People tend to think of metaphors as simple poetic word plays to adorn or illustrate otherwise dull text. Positively, one might think of metaphors as useful for illuminating existing truths. Few, however, see them as indispensable to how we think and, hence, of how we arrive at truth.
Cultural anthropologist Mary Catherine Bateson once remarked, “There are few things as toxic as a bad metaphor. You can’t think without metaphors.”1
Cognitive linguist George Lakoff agrees: “A large proportion of our most commonplace thoughts make use of an extensive, but unconscious, system of metaphorical concepts, that is, concepts from a typically concrete realm of thought that are used to comprehend another, completely different domain. Such concepts are often reflected in everyday language, but their most dramatic effect comes in ordinary reasoning.2 ”In other words, a whole network of conceptual metaphors operates in our everyday language, often unnoticed, to support all our abstract and theoretical thinking. So, if we think in metaphors, then the kind of metaphors we use can shape our conclusions, or at the very least, the direction of our reasoning.
For instance, we often think about time within the metaphorical framework of “time is money.” We talk of spending time, saving time, wasting time, and having time and giving people “five minutes of your time.” We ask our colleagues to “spare us a minute. ”This way of framing time as money fundamentally shapes how we think of time and value time.
When you think about it, metaphors abound in science and scientific language, and not merely as linguistic ornaments, but as fundamental frames for how we understand and explain those scientific concepts. For example, Richard Dawkins’ the “selfish gene” (from his book of the same title in 1976) is an anthropomorphism. Molecular biology, as another example, constantly employs metaphors from information, e.g. codes, translating, editing, signaling, etc.
Philosophy and theology also abound with metaphors. I would wager that we cannot “do” theology and philosophy without employing metaphors. As far as Christianity is concerned, the Bible is replete with images and metaphors that convey theological truths. Metaphor not only conveys truth but also creates passion. What captures the hearts and imaginations of most Christians are not the dry theological propositions or syllogisms but metaphors such as the Lord is my Shepherd, God our Father, Jesus as our friend, God sitting on the throne, etc.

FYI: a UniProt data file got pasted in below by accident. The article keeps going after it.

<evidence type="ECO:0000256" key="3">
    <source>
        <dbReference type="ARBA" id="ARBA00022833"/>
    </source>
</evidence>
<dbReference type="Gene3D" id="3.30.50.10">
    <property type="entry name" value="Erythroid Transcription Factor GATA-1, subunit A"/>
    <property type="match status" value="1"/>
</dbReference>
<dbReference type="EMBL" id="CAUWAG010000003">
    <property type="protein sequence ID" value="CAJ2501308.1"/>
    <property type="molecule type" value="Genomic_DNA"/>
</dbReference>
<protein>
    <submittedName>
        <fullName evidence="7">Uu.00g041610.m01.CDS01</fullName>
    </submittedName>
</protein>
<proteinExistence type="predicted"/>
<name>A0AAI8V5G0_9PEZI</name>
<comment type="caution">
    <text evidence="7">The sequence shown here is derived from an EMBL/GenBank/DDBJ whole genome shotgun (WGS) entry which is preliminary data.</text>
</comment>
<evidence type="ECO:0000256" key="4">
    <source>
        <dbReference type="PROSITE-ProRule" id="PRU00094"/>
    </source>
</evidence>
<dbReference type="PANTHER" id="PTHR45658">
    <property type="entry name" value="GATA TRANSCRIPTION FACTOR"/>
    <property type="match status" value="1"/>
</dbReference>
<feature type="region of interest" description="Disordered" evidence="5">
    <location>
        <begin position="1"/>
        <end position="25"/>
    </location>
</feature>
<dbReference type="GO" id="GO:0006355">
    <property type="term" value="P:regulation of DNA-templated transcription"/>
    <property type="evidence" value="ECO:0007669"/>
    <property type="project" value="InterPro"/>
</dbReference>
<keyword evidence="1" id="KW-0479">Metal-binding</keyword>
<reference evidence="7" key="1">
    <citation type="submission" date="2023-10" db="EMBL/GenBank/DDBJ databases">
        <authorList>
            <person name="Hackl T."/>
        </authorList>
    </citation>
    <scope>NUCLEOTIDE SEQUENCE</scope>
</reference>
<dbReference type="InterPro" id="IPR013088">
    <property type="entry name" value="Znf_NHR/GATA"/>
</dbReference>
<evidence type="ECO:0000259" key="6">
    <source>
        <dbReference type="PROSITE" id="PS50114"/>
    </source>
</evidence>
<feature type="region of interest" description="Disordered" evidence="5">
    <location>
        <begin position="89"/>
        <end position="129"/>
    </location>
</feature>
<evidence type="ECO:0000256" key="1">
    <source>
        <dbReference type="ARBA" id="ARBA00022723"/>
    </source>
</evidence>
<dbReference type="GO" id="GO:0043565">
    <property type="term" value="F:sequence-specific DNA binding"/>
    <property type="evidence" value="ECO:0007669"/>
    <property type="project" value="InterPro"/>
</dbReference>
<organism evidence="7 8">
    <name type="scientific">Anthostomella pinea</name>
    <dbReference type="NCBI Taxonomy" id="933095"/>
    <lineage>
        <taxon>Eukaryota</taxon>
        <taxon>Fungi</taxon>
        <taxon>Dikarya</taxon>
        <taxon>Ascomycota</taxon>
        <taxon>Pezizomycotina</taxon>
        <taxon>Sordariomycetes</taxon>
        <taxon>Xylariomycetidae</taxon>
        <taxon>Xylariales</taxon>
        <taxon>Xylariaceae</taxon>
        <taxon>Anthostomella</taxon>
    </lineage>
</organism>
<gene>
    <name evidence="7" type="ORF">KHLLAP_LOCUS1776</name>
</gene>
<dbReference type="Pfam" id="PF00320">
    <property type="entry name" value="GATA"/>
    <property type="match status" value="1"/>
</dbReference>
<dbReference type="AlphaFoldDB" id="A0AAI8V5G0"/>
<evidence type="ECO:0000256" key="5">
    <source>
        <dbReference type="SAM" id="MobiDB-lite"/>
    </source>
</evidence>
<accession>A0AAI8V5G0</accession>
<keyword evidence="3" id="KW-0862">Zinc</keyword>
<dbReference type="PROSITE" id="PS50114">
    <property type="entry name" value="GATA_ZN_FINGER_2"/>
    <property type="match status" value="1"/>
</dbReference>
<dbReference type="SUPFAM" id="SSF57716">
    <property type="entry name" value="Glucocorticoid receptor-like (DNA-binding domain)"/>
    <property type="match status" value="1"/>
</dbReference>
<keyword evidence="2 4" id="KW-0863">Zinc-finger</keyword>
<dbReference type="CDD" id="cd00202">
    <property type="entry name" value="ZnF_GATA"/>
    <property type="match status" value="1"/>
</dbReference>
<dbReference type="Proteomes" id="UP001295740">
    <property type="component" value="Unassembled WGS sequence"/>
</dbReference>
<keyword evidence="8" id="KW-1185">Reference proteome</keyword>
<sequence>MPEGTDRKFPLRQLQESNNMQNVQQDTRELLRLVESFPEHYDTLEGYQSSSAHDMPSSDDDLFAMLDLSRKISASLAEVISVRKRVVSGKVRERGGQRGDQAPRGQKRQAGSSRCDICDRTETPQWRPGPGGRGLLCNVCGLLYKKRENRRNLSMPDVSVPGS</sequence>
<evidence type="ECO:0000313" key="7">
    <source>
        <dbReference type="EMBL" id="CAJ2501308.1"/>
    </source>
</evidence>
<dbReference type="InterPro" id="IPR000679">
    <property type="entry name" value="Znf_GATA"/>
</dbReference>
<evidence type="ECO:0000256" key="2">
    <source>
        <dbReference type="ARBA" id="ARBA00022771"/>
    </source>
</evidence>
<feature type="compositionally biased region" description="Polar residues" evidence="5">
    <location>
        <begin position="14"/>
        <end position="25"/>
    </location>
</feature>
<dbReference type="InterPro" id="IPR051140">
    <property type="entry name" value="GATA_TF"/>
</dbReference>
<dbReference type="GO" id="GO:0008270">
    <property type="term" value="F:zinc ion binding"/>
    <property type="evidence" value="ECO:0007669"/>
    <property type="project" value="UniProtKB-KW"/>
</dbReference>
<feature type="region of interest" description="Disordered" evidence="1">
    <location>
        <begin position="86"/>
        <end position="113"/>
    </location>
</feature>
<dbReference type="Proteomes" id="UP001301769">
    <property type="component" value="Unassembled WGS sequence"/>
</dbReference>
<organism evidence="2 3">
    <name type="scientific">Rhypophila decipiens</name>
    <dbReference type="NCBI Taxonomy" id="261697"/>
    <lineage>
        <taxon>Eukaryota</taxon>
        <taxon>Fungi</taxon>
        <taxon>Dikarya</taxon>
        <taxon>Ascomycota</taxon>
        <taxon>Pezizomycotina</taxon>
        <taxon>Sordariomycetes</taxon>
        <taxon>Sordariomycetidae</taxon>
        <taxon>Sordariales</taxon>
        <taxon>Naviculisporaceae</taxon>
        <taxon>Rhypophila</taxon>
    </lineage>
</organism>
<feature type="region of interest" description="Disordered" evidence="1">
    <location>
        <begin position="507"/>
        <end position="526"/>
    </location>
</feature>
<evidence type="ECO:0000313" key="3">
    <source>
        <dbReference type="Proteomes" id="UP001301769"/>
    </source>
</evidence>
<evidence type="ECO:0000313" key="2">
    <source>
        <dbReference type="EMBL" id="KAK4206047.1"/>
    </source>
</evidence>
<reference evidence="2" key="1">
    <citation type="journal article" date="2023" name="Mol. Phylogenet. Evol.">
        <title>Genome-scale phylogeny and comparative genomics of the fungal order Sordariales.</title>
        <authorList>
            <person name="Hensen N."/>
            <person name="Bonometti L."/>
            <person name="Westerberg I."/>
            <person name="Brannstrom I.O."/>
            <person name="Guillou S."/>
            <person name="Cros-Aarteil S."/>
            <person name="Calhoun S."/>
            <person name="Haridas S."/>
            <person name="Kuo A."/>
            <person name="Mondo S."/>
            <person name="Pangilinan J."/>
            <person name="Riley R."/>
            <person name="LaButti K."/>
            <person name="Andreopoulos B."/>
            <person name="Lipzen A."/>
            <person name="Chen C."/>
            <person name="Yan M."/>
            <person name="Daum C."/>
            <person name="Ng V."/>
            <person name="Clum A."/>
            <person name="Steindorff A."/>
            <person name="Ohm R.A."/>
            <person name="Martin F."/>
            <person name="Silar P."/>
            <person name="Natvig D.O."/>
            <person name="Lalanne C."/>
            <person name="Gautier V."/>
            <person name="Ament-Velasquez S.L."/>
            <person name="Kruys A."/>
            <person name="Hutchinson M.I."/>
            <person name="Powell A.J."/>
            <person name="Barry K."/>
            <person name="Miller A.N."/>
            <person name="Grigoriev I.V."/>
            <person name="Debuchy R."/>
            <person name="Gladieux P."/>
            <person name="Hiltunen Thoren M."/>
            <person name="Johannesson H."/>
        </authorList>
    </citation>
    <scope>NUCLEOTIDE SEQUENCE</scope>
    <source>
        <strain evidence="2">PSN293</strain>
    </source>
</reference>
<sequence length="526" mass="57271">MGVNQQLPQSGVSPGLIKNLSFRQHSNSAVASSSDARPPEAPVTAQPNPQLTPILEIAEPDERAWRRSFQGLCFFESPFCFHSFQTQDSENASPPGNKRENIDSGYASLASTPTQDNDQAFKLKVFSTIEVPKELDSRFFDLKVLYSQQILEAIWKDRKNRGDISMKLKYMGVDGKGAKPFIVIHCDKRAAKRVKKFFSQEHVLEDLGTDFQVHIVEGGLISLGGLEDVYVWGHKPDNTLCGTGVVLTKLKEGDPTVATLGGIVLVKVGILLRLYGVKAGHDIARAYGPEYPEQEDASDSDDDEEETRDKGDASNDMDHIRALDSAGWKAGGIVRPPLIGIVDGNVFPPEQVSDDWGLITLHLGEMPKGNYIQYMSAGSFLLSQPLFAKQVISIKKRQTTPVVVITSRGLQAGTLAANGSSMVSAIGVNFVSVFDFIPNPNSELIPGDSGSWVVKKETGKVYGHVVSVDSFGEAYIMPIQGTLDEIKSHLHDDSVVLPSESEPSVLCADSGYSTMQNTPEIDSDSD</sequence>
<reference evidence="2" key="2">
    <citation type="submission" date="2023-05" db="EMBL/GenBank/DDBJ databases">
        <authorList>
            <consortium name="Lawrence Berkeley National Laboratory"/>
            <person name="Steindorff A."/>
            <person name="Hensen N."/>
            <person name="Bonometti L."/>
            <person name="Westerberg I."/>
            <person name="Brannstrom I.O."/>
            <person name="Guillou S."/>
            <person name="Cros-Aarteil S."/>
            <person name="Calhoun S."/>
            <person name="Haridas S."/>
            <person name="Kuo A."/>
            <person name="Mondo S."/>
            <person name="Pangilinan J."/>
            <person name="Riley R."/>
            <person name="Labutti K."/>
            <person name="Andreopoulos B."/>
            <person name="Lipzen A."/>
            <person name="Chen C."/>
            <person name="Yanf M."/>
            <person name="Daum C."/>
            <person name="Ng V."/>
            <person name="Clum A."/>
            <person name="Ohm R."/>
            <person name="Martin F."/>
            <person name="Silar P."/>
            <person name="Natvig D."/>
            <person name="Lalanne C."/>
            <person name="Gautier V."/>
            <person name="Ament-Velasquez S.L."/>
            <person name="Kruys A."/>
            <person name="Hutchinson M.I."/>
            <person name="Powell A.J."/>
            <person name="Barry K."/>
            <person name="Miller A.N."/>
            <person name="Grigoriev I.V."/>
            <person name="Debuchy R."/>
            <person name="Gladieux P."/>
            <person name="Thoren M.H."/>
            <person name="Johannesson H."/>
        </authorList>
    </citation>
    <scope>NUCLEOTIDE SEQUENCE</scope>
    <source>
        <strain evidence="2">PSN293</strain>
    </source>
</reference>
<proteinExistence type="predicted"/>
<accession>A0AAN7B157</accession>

Faith and Science at War
How does this impact the dialogue between faith and science? We might start by asking: what are the framing metaphors at work in the current debates? Even using the word “dialogue” here suggests an implicit metaphor that frames my approach to the relationship between faith and science. Imagine substituting “dialogue” with “war;” that would conjure a completely different metaphorical framework.
In fact, faith and science as warring parties is the dominant framing metaphor that has captured the collective imaginations of the masses and the media in the past century. If this framework is our starting point, then it shapes how we engage the issue. Assuming warfare, we are predisposed to find a victor between the two, as do atheists like Dawkins, who seek to rid the world of religion or fundamentalist Christians who become increasingly suspicious of science and seek to regulate science or censor scientists. Or, failing that, we might try to find ways to keep the peace between the two, either in reconciliation or compromise of some kind, or to create peaceful co-existence for them in separate realms. Stephen Jay Gould’s theory of Non-Overlapping Magisterium (in which faith and science occupy separate realms of inquiry but do not affect one another) seems to be an example of the latter, while those that seek dialogue or integration between faith and science represent the former approach. In trying to find a middle ground, we have to essentially replace the metaphorical framework of warfare and conflict with another framework, another metaphor.
Faith and Science as Two Books
For centuries, Christians have employed the metaphor of “two books” for faith and science. The 16th century Belgic Confession, for instance, says in Article 2: “We know him by two means: First, by the creation, preservation, and government of the universe, since that universe is before our eyes like a beautiful book in which all creatures, great and small, are as letters to make us ponder the invisible things of God …. Second, he makes himself known to us more openly by his holy and divine Word, as much as we need in this life, for his glory and for the salvation of his own.” Various Christian thinkers over the ages from St. Augustine and Francis Bacon to recent writers like Deborah and Loren Haarsma in their book Origins (2011) have employed this “two books” metaphor to navigate the relationship between faith and science.
In this metaphorical framework, both faith and science are seen as complementary sources of truth or divine revelation. By claiming God as the author of both books, this metaphor frames faith and science as inherently compatible and complementary, rather than as inherently in conflict. If there is conflict, the conflict is not between scripture and science, but rather between different human interpretations of scripture and science.